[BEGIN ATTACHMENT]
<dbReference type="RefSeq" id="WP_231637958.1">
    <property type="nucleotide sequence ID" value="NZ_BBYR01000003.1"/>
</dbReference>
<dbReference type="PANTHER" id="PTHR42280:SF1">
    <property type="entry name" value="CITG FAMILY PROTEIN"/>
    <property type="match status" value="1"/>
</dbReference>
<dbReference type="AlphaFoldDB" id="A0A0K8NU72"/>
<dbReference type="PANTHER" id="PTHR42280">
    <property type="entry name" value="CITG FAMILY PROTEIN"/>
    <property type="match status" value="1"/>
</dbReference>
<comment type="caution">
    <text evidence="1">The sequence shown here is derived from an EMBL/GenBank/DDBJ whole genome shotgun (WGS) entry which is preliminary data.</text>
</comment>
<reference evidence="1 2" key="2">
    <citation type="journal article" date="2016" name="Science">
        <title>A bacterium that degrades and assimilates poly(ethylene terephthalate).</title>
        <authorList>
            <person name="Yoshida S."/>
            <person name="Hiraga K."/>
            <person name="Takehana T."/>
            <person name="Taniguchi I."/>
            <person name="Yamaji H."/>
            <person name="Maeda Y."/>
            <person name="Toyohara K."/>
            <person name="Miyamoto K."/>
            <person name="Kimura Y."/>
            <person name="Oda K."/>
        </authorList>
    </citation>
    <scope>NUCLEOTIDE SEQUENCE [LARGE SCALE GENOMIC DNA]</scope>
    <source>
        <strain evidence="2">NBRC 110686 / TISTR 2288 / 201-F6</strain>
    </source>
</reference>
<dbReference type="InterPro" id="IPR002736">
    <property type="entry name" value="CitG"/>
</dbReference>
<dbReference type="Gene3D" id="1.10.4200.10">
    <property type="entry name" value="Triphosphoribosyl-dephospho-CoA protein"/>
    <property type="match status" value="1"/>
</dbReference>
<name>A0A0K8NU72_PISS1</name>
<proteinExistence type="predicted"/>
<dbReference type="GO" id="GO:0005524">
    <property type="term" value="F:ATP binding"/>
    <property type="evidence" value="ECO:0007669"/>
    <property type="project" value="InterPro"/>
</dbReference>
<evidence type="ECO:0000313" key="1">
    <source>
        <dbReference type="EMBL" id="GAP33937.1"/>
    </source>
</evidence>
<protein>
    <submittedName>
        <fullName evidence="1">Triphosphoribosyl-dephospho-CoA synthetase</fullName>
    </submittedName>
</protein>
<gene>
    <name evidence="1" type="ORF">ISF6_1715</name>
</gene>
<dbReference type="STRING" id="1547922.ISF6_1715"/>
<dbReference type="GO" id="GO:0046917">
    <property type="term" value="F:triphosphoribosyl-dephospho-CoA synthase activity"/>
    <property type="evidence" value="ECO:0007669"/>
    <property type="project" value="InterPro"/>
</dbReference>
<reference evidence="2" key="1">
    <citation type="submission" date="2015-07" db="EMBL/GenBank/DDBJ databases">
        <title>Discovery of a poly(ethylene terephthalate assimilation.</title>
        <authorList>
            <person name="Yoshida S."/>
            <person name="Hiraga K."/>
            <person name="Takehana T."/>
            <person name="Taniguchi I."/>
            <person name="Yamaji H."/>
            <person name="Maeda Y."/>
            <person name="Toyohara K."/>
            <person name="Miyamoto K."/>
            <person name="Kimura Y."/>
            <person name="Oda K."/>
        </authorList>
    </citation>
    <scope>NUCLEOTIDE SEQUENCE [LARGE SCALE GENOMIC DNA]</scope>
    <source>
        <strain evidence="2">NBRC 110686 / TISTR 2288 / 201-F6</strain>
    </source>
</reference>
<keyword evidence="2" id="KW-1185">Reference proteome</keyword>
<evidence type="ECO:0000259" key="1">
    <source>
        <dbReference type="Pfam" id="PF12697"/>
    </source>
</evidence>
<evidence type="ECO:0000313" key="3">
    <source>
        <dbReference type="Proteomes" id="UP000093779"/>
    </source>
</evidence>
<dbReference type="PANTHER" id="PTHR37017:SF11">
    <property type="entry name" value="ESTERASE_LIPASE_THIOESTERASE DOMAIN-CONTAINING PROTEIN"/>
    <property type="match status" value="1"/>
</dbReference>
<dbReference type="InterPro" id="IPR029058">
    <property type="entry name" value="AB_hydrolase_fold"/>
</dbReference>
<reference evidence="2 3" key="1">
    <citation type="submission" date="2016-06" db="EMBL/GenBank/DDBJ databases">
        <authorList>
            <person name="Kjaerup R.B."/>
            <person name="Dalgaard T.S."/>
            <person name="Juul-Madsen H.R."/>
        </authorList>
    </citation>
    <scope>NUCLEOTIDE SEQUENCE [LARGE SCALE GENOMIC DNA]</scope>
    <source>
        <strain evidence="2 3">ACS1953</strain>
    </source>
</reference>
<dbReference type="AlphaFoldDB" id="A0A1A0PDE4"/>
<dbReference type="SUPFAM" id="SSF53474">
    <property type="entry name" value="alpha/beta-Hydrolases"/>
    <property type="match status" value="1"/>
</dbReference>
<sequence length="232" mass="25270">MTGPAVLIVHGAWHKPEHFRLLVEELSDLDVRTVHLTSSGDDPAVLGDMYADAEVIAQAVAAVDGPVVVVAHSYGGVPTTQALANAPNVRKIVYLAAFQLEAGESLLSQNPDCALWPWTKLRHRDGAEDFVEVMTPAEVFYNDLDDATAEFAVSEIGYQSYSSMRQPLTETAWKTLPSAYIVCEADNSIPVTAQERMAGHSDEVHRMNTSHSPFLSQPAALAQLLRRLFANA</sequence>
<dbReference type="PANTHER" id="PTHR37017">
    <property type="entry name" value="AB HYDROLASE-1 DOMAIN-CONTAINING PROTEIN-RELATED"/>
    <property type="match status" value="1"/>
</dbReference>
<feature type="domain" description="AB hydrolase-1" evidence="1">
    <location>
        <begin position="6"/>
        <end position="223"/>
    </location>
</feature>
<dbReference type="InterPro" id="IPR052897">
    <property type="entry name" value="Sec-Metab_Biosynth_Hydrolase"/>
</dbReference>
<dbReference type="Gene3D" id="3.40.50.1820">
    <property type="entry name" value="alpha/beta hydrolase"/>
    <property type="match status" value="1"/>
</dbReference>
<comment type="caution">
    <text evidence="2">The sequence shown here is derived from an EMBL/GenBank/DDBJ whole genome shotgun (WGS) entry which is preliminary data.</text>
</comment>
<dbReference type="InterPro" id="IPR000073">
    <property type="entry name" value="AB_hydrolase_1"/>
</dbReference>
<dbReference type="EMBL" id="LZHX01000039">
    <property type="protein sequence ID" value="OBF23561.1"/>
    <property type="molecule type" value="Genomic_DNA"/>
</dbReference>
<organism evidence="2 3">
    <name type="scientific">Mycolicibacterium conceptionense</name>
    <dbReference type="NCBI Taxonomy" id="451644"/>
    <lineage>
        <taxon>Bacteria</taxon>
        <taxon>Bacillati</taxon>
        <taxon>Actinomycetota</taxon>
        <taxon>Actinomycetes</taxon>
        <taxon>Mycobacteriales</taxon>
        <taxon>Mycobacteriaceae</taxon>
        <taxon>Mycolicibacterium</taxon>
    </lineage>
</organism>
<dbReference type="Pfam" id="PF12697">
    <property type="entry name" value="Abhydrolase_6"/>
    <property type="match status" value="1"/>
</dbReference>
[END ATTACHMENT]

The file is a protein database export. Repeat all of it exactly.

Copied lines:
<dbReference type="RefSeq" id="WP_231637958.1">
    <property type="nucleotide sequence ID" value="NZ_BBYR01000003.1"/>
</dbReference>
<dbReference type="PANTHER" id="PTHR42280:SF1">
    <property type="entry name" value="CITG FAMILY PROTEIN"/>
    <property type="match status" value="1"/>
</dbReference>
<dbReference type="AlphaFoldDB" id="A0A0K8NU72"/>
<dbReference type="PANTHER" id="PTHR42280">
    <property type="entry name" value="CITG FAMILY PROTEIN"/>
    <property type="match status" value="1"/>
</dbReference>
<comment type="caution">
    <text evidence="1">The sequence shown here is derived from an EMBL/GenBank/DDBJ whole genome shotgun (WGS) entry which is preliminary data.</text>
</comment>
<reference evidence="1 2" key="2">
    <citation type="journal article" date="2016" name="Science">
        <title>A bacterium that degrades and assimilates poly(ethylene terephthalate).</title>
        <authorList>
            <person name="Yoshida S."/>
            <person name="Hiraga K."/>
            <person name="Takehana T."/>
            <person name="Taniguchi I."/>
            <person name="Yamaji H."/>
            <person name="Maeda Y."/>
            <person name="Toyohara K."/>
            <person name="Miyamoto K."/>
            <person name="Kimura Y."/>
            <person name="Oda K."/>
        </authorList>
    </citation>
    <scope>NUCLEOTIDE SEQUENCE [LARGE SCALE GENOMIC DNA]</scope>
    <source>
        <strain evidence="2">NBRC 110686 / TISTR 2288 / 201-F6</strain>
    </source>
</reference>
<dbReference type="InterPro" id="IPR002736">
    <property type="entry name" value="CitG"/>
</dbReference>
<dbReference type="Gene3D" id="1.10.4200.10">
    <property type="entry name" value="Triphosphoribosyl-dephospho-CoA protein"/>
    <property type="match status" value="1"/>
</dbReference>
<name>A0A0K8NU72_PISS1</name>
<proteinExistence type="predicted"/>
<dbReference type="GO" id="GO:0005524">
    <property type="term" value="F:ATP binding"/>
    <property type="evidence" value="ECO:0007669"/>
    <property type="project" value="InterPro"/>
</dbReference>
<evidence type="ECO:0000313" key="1">
    <source>
        <dbReference type="EMBL" id="GAP33937.1"/>
    </source>
</evidence>
<protein>
    <submittedName>
        <fullName evidence="1">Triphosphoribosyl-dephospho-CoA synthetase</fullName>
    </submittedName>
</protein>
<gene>
    <name evidence="1" type="ORF">ISF6_1715</name>
</gene>
<dbReference type="STRING" id="1547922.ISF6_1715"/>
<dbReference type="GO" id="GO:0046917">
    <property type="term" value="F:triphosphoribosyl-dephospho-CoA synthase activity"/>
    <property type="evidence" value="ECO:0007669"/>
    <property type="project" value="InterPro"/>
</dbReference>
<reference evidence="2" key="1">
    <citation type="submission" date="2015-07" db="EMBL/GenBank/DDBJ databases">
        <title>Discovery of a poly(ethylene terephthalate assimilation.</title>
        <authorList>
            <person name="Yoshida S."/>
            <person name="Hiraga K."/>
            <person name="Takehana T."/>
            <person name="Taniguchi I."/>
            <person name="Yamaji H."/>
            <person name="Maeda Y."/>
            <person name="Toyohara K."/>
            <person name="Miyamoto K."/>
            <person name="Kimura Y."/>
            <person name="Oda K."/>
        </authorList>
    </citation>
    <scope>NUCLEOTIDE SEQUENCE [LARGE SCALE GENOMIC DNA]</scope>
    <source>
        <strain evidence="2">NBRC 110686 / TISTR 2288 / 201-F6</strain>
    </source>
</reference>
<keyword evidence="2" id="KW-1185">Reference proteome</keyword>
<evidence type="ECO:0000259" key="1">
    <source>
        <dbReference type="Pfam" id="PF12697"/>
    </source>
</evidence>
<evidence type="ECO:0000313" key="3">
    <source>
        <dbReference type="Proteomes" id="UP000093779"/>
    </source>
</evidence>
<dbReference type="PANTHER" id="PTHR37017:SF11">
    <property type="entry name" value="ESTERASE_LIPASE_THIOESTERASE DOMAIN-CONTAINING PROTEIN"/>
    <property type="match status" value="1"/>
</dbReference>
<dbReference type="InterPro" id="IPR029058">
    <property type="entry name" value="AB_hydrolase_fold"/>
</dbReference>
<reference evidence="2 3" key="1">
    <citation type="submission" date="2016-06" db="EMBL/GenBank/DDBJ databases">
        <authorList>
            <person name="Kjaerup R.B."/>
            <person name="Dalgaard T.S."/>
            <person name="Juul-Madsen H.R."/>
        </authorList>
    </citation>
    <scope>NUCLEOTIDE SEQUENCE [LARGE SCALE GENOMIC DNA]</scope>
    <source>
        <strain evidence="2 3">ACS1953</strain>
    </source>
</reference>
<dbReference type="AlphaFoldDB" id="A0A1A0PDE4"/>
<dbReference type="SUPFAM" id="SSF53474">
    <property type="entry name" value="alpha/beta-Hydrolases"/>
    <property type="match status" value="1"/>
</dbReference>
<sequence length="232" mass="25270">MTGPAVLIVHGAWHKPEHFRLLVEELSDLDVRTVHLTSSGDDPAVLGDMYADAEVIAQAVAAVDGPVVVVAHSYGGVPTTQALANAPNVRKIVYLAAFQLEAGESLLSQNPDCALWPWTKLRHRDGAEDFVEVMTPAEVFYNDLDDATAEFAVSEIGYQSYSSMRQPLTETAWKTLPSAYIVCEADNSIPVTAQERMAGHSDEVHRMNTSHSPFLSQPAALAQLLRRLFANA</sequence>
<dbReference type="PANTHER" id="PTHR37017">
    <property type="entry name" value="AB HYDROLASE-1 DOMAIN-CONTAINING PROTEIN-RELATED"/>
    <property type="match status" value="1"/>
</dbReference>
<feature type="domain" description="AB hydrolase-1" evidence="1">
    <location>
        <begin position="6"/>
        <end position="223"/>
    </location>
</feature>
<dbReference type="InterPro" id="IPR052897">
    <property type="entry name" value="Sec-Metab_Biosynth_Hydrolase"/>
</dbReference>
<dbReference type="Gene3D" id="3.40.50.1820">
    <property type="entry name" value="alpha/beta hydrolase"/>
    <property type="match status" value="1"/>
</dbReference>
<comment type="caution">
    <text evidence="2">The sequence shown here is derived from an EMBL/GenBank/DDBJ whole genome shotgun (WGS) entry which is preliminary data.</text>
</comment>
<dbReference type="InterPro" id="IPR000073">
    <property type="entry name" value="AB_hydrolase_1"/>
</dbReference>
<dbReference type="EMBL" id="LZHX01000039">
    <property type="protein sequence ID" value="OBF23561.1"/>
    <property type="molecule type" value="Genomic_DNA"/>
</dbReference>
<organism evidence="2 3">
    <name type="scientific">Mycolicibacterium conceptionense</name>
    <dbReference type="NCBI Taxonomy" id="451644"/>
    <lineage>
        <taxon>Bacteria</taxon>
        <taxon>Bacillati</taxon>
        <taxon>Actinomycetota</taxon>
        <taxon>Actinomycetes</taxon>
        <taxon>Mycobacteriales</taxon>
        <taxon>Mycobacteriaceae</taxon>
        <taxon>Mycolicibacterium</taxon>
    </lineage>
</organism>
<dbReference type="Pfam" id="PF12697">
    <property type="entry name" value="Abhydrolase_6"/>
    <property type="match status" value="1"/>
</dbReference>